5. The media is overplaying the bandwidth angle of 5G. The major improvement is latency.

    In the same frequency bands, 4G and 5G are both near the Shannon Limit. 5G gains the ultra high bandwidth in the new available bands that have poor coverage.

    On the latency side, 5G can drop latency by an order of magnitude and be used for latency sensitive applications. Online gaming becomes viable with 5G.

    • “On the latency side, 5G can drop latency by an order of magnitude and be used for latency sensitive applications.”

      I’m sorry, what? How does 5G improve latency?

  6. The big players push 5G for a few reasons, mostly business model ones.

    On my Spectrum home Internet, wired to the house “fiber” connection (but copper to the house), I can buy up to 1 gb a sec, but I only pay for and need about 200 mb a sec. No data limits on gb downloaded, I don’t remember the upload limit, but I doubt I’ll hit it. With AT&T, if I did not have a separate U-Verse or DirectTV package with them, I was capped at 1 tb a month, and charged per extra gig. With wireless, I’m capped with AT&T no matter what. We pay for 60 gig a month as a family, and use almost all of it some months. Big phone companies WANT to move to 5G to get us back into a pay per gb model, like long distance was just in the 1970’s and 1980’s., which was pay per minute They sell us the features and higher speeds in urban areas, but in the end they have three goals, more revenue, lower costs, and more profits for shareholders. More revenue is achieved by charging per gb. They will justify it in the beginning because they “need funding” to build out their network. Lower costs are achieved by no longer having to pay “linemen” to maintain wired networks in urban and suburban areas. I think 5G “may” be useful in centralized urban settings, but I think it will be yet another tech promise unfulfilled for the rest of us. Sadly, wifi might have been able to achieve that promise, but hackers basically forced us all to close our wifi hotspots, except to those we can trust. Will the same not be true for 5G?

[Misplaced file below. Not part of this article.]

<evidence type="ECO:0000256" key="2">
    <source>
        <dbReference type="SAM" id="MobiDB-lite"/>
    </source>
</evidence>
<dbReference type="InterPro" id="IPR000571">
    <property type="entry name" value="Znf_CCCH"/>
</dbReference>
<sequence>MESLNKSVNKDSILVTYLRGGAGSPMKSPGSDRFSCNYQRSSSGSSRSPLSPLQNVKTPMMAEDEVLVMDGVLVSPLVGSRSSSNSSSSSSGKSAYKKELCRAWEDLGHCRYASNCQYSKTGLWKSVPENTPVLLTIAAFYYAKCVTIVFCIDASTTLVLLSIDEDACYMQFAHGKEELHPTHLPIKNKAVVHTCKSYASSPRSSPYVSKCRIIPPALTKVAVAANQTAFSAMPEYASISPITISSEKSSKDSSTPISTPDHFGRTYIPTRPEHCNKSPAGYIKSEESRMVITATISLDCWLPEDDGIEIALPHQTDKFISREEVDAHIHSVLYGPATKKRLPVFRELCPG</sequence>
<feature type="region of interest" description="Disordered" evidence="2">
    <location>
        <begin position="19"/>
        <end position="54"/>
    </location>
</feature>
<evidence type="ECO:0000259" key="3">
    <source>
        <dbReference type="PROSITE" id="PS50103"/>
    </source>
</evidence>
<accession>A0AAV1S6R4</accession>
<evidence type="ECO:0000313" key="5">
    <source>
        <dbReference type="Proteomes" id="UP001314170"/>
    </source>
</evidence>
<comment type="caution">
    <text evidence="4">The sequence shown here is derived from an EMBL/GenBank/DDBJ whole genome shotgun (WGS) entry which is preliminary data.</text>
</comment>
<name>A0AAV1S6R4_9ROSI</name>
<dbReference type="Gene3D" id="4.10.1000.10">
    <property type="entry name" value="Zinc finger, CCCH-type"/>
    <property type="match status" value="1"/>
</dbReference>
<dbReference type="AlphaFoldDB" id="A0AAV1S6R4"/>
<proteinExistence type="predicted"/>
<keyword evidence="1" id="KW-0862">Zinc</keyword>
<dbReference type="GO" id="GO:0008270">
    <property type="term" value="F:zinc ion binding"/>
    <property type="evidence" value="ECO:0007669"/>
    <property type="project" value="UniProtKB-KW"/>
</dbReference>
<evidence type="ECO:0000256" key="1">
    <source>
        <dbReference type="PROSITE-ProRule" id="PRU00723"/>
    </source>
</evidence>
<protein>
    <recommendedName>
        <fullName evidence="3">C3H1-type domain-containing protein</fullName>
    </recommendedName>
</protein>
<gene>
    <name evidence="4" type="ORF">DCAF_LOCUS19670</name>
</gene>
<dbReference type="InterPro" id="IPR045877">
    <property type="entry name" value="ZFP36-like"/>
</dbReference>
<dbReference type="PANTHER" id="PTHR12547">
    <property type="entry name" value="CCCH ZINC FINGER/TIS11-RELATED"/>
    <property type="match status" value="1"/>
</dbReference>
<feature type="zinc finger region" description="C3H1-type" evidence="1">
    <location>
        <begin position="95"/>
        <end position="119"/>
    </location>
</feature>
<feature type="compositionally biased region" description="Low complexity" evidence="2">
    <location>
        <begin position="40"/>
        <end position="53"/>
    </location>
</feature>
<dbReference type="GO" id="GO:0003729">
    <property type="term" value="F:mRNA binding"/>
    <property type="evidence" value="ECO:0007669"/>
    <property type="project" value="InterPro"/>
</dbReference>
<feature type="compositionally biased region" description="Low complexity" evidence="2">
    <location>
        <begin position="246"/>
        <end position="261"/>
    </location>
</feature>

7. I had not seen 5G connectivity on my iPhone Xs around home in Iowa. I was just in Alaska earlier this month, and lo and behold, my iPhone reported 5G connectivity! In Alaska! I did not expect that.

    Since I was mostly out and about enjoying Alaska, and not surfing the web on my phone, I could not say if the 5G connectivity was any better or worse than my usual 4G connection.

    • It’s not 5G, it’s AT&T pretending they have 5G when it’s really just 4G (LTE-A)


      “For AT&T, the “5G Evolution” technology actually refers to existing 4G (LTE-A) technology improvements that it has rolled out in hundreds of markets. While AT&T is slowly rolling out a genuine 5G network, it isn’t usable by smartphones at all, but can be used by the Netgear Nighthawk Mobile 5G Hotspot.

      AT&T was attacked on social media and in marketing efforts by its rivals in using the connectivity icon, with claims it was misleading customers. Critics suggested the logo may confuse customers who may believe they are connected to a 5G network, when in fact they are not, and may not even be able to connect to a genuine 5G network using the device in the first place.”

  8. > I am not sure what the point of 5G is in the US, though.

    I could not agree more. It’s being foisted on us. Especially in the age of climate change and the Sixth Mass Extinction, 5G is not something we should be doing.